Navigation Techniques (Long)
Rodger Morris (rodger@FISHNET.NET)
Mon, 7 Aug 1995 08:00:15 GMT
Bert Austin wrote:
>... At the poles, where there is only
>one longitudinal direction, or at extremely high latitudes what methods
>are used to determine a specific direction? Although most of us may
>never have occasion to need this information, it certainly would be
>interesting information to pass along during map, compass and
Currently, there are several methods one may use for determining one's
1) Global Positioning System (accurate to within meters)
2) LORAN C (accuracy varies, may not work at all in some locations;
generally accurate to within a mile)
3) Omega (7 very low frequency transmitters, 1 mile day/2 mile night
accuracy; coverage does not extend to the Antarctic)
4) U.S. Navy Very Low Frequency (VLF) (21 transmitters, scattered around
the world; used as backup by Omega receivers)
5) Grid navigation (used by the U.S. Air Force; requires special
navigation charts and manual resetting of aircraft equipment upon
entering and leaving this mode of navigation)
6) Inertial Navigation System (INS) (accuracy varies; degrades over time;
needs to be updated on long flights)
7) Celestial navigation
8) Deduced reckoning, aka "dead reckoning" (DR), a corruption of "ded
reckoning" (accuracy varies; degrades over time; must be updated)
I was not trained in grid navigation, as this was generally used by the
Strategic Air Command (SAC), and to a lesser extent by the Military
Airlift Command (MAC), of the U.S. Air Force. Had I been assigned to
Fleet Antarctic Support Squadron 6 (VXE-6, "The Puckered Penguins"),
I would have been trained in this technique.
Of these, GPS, Omega, Navy VLF, LORAN C, and INS generally give both a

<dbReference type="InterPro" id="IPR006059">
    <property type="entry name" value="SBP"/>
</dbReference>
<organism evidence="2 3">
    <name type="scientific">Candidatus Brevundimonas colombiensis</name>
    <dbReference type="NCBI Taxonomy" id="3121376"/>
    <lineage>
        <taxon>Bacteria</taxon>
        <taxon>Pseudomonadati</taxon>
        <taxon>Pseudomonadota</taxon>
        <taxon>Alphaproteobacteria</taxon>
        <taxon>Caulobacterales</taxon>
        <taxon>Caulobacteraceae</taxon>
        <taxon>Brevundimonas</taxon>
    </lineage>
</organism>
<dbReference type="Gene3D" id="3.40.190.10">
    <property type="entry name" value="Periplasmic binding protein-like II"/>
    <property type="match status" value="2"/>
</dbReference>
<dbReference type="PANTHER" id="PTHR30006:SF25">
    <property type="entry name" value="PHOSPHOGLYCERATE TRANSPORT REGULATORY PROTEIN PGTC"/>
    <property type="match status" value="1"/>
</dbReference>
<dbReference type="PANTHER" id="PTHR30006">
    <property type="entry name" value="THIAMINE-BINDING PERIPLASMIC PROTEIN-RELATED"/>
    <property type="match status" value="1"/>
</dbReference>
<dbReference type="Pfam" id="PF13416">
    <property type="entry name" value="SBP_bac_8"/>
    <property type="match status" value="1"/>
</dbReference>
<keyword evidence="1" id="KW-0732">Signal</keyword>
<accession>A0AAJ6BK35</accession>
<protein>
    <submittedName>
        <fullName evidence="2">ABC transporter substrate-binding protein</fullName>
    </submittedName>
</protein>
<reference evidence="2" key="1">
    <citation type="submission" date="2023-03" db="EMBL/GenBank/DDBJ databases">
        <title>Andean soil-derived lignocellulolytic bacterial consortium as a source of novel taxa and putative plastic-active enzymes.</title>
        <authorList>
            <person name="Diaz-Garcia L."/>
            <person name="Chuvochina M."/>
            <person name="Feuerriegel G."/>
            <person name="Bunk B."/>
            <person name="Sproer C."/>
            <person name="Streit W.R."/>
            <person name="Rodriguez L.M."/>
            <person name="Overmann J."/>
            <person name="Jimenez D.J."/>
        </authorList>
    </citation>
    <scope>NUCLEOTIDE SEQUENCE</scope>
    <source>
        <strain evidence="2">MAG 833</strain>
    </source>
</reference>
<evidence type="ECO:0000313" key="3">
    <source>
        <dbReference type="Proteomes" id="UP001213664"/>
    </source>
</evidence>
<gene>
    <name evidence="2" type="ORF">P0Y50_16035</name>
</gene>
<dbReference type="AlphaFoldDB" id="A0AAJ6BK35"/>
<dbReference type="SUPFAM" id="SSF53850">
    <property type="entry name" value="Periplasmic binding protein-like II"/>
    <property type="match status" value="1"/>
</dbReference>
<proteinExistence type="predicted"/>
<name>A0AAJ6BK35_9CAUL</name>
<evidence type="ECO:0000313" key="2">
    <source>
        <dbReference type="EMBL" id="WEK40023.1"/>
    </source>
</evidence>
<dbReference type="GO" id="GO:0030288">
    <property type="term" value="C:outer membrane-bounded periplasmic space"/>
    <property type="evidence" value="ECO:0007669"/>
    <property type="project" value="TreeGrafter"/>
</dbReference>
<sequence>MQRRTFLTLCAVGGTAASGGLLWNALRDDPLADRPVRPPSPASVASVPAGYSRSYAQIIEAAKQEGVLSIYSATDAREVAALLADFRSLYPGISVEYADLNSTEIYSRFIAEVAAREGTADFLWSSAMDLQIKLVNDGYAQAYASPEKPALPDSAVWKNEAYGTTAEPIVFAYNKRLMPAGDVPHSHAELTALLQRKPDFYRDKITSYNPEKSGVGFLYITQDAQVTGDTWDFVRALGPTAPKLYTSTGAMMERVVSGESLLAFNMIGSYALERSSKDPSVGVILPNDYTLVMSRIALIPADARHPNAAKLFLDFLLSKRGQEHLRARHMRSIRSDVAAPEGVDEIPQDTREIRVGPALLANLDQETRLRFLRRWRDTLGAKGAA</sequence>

true heading and true course readout. Grid navigation gives one a grid
heading, which may be converted to a true heading.
Celestial navigation _can_ give one a "line of position" (LOP) or
multiple LOPs, but not a true course or true heading, per se. For the
purposes of ground navigation, one may then determine the number of
degrees to offset in order to find true north or one's desired
direction of travel. In the high latitudes during the day, one may need
to make at least 3 "sun shots" in order to fix one's position.
Celestial navigation was the technique of choice before the advent of
electronically based navigation systems. It was used by Muslims about
700-800 years ago to navigate across the deserts.
I hope that this information is of some interest to people on SCOUTS-L.
As an observation related to this thread, the use of a piece of rope or
string, coupled with a map, can produce a good DR position if one is
hiking along a trail. Before the hike, determine the length of your
Scout pace. For most people, this approximates 5 feet on level ground
and 4 feet going uphill or downhill (about 150cm and 120cm respectively,
for you metric users out there).
Every 1/10 mile, make an overhand knot in the cord you are carrying.
Upon completing every mile, make a double knot. If you have done so,
you can tell how much distance you have covered at any given point or
time in your hike. This was known as "counting the quipu" in U.S. Navy
land survival training.
The English word "mile" derives from the Latin word "milum". A milum
was 1000 paces (pasos), or about 5000 feet. Thus, on level ground, if
one walks 100 paces, one has covered about 1/10 mile over the ground.
Uphill and downhill, 1/10 mile is about 125 paces. If one is hiking on
a trail, the trail serves as an LOP. If you have kept track of how far
you have gone, you can then apply that distance to the map along the
trail LOP to ascertain your DR position.
At that point, you have an orientation point with which to take two or
more compass LOPs from the surrounding terrain and plot them on your
map to arrive at a navigational fix.
Try it out!
Yours in Scouting,
Rodger Morris <firstname.lastname@example.org>
Assistant Scoutmaster, Troop 852, Camarillo, CA
Ventura County Council, Boy Scouts of America
National Woodbadge 416-18, Philmont, 1973
"I used to be a Beaver..."
Terry Howerton Sakima Group, Inc. SCOUTER Magazine Kansas City